We all get the newspaper at the same time. Right after we wake up, put on our slippers and our robes, and drink our coffee. The same coffee. One ounce of cream and two cubes of sugar. The coffee our beautiful wives make after they wake up, put on their slippers and their robes. Only now, it seems they all laugh. Those friendly neighborhood smiles with which Johnson smiled at Smith and Smith smiled at Wilson at our mailboxes, in our sickeningly green yards, turned to malice, laughter. They turned to imperfection and rule-breaking.

It started half a year ago. I started today. I started writing right now. This moment, this day, this unlawful second. On this unlawful laptop, in my recently unlawful life. I sat down today. After I woke up, put on my slippers and my robe. After I drank my coffee, which I made myself. And I didn't bother to get the paper. No. Not yet, not until I finish writing.

I find it amazing how, in just six months, an entire life can change. Well, that's a lie. I wouldn't have cared if it had been someone else's life, but it's mine. My life. I don't understand where the breaking point was. What insignificant detail of putting on my slippers or getting the mail or driving to work, which one messed everything I had up.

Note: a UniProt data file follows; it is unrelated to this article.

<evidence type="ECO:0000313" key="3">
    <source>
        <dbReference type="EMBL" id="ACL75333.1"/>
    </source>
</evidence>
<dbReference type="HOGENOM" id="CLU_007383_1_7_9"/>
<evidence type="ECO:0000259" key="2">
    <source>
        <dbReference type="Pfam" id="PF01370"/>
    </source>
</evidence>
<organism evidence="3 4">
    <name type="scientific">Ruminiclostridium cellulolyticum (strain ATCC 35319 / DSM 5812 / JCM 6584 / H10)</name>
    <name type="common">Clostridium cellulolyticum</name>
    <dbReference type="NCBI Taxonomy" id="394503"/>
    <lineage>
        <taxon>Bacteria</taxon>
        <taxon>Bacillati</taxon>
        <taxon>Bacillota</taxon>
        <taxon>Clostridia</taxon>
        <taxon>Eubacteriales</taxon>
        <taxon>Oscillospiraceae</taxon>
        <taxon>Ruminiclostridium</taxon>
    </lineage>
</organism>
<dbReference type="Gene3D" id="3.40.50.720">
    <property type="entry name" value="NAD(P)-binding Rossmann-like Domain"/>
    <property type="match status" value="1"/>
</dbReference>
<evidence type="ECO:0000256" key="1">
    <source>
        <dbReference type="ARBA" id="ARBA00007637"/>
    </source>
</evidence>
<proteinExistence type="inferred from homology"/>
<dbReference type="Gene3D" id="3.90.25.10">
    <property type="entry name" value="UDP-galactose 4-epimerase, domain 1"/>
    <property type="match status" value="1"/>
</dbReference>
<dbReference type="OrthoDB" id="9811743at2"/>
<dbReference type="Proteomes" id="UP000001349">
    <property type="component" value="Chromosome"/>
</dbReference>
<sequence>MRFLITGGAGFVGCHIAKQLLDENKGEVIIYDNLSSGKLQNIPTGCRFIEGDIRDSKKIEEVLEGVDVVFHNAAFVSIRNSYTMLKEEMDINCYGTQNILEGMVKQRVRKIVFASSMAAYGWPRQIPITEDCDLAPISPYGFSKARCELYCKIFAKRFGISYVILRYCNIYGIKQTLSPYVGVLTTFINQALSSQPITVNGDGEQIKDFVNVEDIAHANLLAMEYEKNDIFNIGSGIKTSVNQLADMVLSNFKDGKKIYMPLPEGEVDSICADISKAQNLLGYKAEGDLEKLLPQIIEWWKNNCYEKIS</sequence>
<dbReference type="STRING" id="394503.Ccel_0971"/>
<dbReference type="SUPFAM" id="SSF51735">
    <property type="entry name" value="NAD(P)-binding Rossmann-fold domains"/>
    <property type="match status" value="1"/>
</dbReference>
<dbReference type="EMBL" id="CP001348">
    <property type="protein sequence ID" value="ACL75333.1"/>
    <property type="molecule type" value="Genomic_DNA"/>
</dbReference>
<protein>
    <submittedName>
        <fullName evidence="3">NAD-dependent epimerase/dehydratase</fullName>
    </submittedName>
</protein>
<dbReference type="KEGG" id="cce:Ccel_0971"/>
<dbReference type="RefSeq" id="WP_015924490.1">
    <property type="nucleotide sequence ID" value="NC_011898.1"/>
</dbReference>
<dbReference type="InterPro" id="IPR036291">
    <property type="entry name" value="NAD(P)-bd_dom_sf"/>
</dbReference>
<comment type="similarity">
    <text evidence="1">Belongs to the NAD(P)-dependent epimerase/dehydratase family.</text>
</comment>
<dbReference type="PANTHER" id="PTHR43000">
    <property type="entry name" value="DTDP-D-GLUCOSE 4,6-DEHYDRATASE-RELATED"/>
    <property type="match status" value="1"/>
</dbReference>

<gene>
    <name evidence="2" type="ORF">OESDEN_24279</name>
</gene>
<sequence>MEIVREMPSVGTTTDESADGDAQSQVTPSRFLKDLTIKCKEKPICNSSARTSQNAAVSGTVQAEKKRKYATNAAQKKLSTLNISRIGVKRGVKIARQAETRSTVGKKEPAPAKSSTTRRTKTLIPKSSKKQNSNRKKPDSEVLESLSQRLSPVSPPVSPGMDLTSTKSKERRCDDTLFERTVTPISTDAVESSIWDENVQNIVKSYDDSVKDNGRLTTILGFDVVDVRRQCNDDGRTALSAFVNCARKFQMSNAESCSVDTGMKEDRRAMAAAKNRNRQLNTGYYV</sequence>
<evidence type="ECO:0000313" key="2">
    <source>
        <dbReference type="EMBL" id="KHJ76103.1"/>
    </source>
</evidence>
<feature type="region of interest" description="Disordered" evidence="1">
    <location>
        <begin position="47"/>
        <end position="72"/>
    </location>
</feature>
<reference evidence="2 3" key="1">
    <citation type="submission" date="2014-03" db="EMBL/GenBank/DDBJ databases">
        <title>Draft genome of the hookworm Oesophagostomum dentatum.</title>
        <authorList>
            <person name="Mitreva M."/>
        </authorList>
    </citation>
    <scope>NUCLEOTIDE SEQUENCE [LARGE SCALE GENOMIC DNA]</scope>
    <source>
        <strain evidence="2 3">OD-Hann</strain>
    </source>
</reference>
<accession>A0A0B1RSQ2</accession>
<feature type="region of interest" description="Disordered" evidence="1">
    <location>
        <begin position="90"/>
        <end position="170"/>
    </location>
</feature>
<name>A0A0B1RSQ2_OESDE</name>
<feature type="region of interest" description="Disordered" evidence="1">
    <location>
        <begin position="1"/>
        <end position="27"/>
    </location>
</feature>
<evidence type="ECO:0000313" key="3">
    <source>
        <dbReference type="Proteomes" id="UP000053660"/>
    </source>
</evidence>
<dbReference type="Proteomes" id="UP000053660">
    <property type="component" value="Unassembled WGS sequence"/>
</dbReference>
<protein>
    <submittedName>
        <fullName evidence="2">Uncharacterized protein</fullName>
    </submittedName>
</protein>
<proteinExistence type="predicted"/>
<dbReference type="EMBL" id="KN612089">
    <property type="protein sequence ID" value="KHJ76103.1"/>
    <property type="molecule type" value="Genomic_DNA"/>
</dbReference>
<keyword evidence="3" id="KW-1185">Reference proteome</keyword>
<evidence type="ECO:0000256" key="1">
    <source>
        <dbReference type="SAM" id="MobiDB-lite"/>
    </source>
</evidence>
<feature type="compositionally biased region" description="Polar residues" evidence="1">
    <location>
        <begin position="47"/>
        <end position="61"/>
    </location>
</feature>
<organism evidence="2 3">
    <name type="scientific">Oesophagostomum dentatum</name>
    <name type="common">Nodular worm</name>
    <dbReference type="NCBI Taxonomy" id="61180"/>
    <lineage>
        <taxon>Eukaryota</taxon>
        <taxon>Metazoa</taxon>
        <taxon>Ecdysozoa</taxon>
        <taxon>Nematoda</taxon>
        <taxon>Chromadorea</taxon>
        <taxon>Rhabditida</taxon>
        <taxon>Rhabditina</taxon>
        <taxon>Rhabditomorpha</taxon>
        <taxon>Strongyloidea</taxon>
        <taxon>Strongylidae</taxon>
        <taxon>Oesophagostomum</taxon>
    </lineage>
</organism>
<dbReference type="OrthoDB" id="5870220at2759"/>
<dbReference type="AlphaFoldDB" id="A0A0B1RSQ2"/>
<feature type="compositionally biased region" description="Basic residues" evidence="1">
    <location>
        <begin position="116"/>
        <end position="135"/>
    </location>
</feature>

Let me start again.

It was about six months ago, in the autumn of my thirtieth year. Here, the seasons seem both exaggerated and mild. Somehow, it's always summer, but then everyone still totes a sweater in November and a coat in January. And no matter how hot it is, or how sunny, it always snows on Christmas and the winter fires are always lit. But I don't need to go on about winter yet. It was late September.

The trees hadn't turned colour yet, and the sky remained its blue, and I went out to get the paper. The paper, I seem to be coming back to that one a lot. I was not yet to my concrete driveway when Robert Wilson shouted to me, waved, and smiled from the sanctity of his own lawn. The bright green lawn that matched his bright green robe and slippers. I waved back. I even smiled back. And I even smiled and waved to James Smith and John Johnson, as was our daily custom.